## Archimath Blog

A Cultural Shift Several features of the textbooks, which are typically ignored or de-emphasized in standard U.S. high school curricula, represent a cultural shift in how mathematics is viewed and studied in the U.S., but which are very well-known around the world and have been adopted by many countries for decades, if not centuries.

7.1. Reading Mathematics. Every math problem has “words” – these are concepts expressed in different ways, whether as numbers, standard everyday words, or by visual aids such as diagrams and figures.

Emphasizing the different forms of “words” as a regular part of math language and math communication and learning to read, interpret, and write in “words” is a major part of the new curriculum. The pilot parent’ comments below addresses this and more:

A pilot 6 th grade parent shares, 7 months after the new curriculum was launched:

As a teacher and teacher educator, I am familiar with several math programs that have been used throughout the past twenty years in California. The Bulgarian math program is exceptional in the way it supports students’ deep understanding of mathematical concepts, develops students’ ability to transfer skills to new and unfamiliar mathematical situations, and creates a mathematical language for students to express themselves mathematically, using numbers, drawings, and narratives.

I can see, and most importantly hear, the way my child interacts with the Bulgarian math program and I am impressed with the strong foundation it is giving him that will surely lead to lifelong competency and the ability to pursue more advanced mathematics.

– Jacqueline Regev , parent and educator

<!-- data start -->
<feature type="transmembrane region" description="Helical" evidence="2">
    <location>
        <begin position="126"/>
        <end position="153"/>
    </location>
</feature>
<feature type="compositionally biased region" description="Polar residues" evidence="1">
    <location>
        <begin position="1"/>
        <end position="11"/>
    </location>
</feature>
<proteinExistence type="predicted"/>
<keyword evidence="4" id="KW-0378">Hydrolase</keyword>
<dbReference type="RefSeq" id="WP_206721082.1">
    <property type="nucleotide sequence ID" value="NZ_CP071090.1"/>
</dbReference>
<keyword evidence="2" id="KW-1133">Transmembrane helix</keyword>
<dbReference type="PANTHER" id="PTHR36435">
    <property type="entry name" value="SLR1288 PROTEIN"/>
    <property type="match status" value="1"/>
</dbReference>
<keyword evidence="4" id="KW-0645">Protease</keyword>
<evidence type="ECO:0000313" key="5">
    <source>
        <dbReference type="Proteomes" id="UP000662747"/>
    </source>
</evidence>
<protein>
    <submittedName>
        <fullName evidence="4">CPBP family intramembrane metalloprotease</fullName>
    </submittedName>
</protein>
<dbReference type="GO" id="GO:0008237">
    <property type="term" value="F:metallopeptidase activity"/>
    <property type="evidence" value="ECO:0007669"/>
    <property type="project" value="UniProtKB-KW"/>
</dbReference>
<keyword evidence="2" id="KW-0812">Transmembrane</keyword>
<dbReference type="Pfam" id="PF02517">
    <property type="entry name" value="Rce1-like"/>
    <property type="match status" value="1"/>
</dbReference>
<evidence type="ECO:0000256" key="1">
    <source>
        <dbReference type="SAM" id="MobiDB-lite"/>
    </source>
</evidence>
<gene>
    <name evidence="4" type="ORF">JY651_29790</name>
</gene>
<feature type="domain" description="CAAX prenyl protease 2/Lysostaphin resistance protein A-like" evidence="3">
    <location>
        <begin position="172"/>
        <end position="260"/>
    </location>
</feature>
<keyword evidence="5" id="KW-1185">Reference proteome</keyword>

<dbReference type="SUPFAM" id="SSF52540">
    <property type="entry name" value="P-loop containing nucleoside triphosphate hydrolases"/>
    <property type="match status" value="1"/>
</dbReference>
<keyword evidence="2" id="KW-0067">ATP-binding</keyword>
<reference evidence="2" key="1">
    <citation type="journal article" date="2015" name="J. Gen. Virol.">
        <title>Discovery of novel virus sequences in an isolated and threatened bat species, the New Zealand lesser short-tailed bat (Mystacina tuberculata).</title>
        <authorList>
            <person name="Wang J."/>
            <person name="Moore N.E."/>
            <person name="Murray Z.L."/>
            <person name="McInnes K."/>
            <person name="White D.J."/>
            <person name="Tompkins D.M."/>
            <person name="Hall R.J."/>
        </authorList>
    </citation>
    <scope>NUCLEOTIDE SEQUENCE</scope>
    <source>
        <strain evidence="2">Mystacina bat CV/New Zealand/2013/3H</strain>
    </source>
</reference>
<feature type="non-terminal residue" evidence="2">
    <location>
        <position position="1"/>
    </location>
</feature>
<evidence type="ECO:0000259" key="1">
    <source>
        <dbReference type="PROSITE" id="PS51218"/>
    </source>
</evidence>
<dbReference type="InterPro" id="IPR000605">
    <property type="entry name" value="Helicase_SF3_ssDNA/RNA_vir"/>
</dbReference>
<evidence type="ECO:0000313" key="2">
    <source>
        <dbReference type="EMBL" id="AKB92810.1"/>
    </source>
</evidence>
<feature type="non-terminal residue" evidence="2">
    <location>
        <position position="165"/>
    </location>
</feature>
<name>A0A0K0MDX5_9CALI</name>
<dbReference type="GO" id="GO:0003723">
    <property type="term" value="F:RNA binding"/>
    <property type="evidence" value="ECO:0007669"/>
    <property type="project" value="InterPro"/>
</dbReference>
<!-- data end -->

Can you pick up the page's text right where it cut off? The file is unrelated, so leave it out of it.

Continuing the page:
7.2. Logic and Communication. Learning to know correct from flawed reasoning and being able to explain one’s mathematical ideas smoothly and convincingly to others will represent a gradual move towards a more mature relationship with mathematics.

7.3. Writing Mathematics. “Showing your work” is only the beginning to understanding how math really works. All problems have answers in the back of the textbook. Bringing back just an answer on a homework problem from the textbook will be worth no credit. The explanation that leads to the answer is what counts in our study of high school mathematics. Even harder than learning to correctly interpret problems is learning to consistently write solutions in a correct, complete, and clear way. (See Lesson 5 in 9A textbook.)

7.4. Multiple Solutions. Although there is usually (but not always!) only one correct answer to a math problem, the beauty of mathematics is that there may be different solutions leading to that answer. These are not “subjective opinions”; rather, they are objective mathematical creations that obey the laws of Logic. Students will learn that each solution (and even each incorrect attempt) has its value and usefulness in the long run and that one needs to open up to others’ ideas and ways of thinking as a path to enriching oneself, to becoming more proficient and, ultimately, wiser.

7.5. Efficient Solutions. Yet, among “all the roads [that] lead to Rome,” there might be a shortest or an easiest to follow. The ability to see “the big picture” and pick out the most efficient solution is a skill developed over a lifetime. And we start on it in this very textbook series.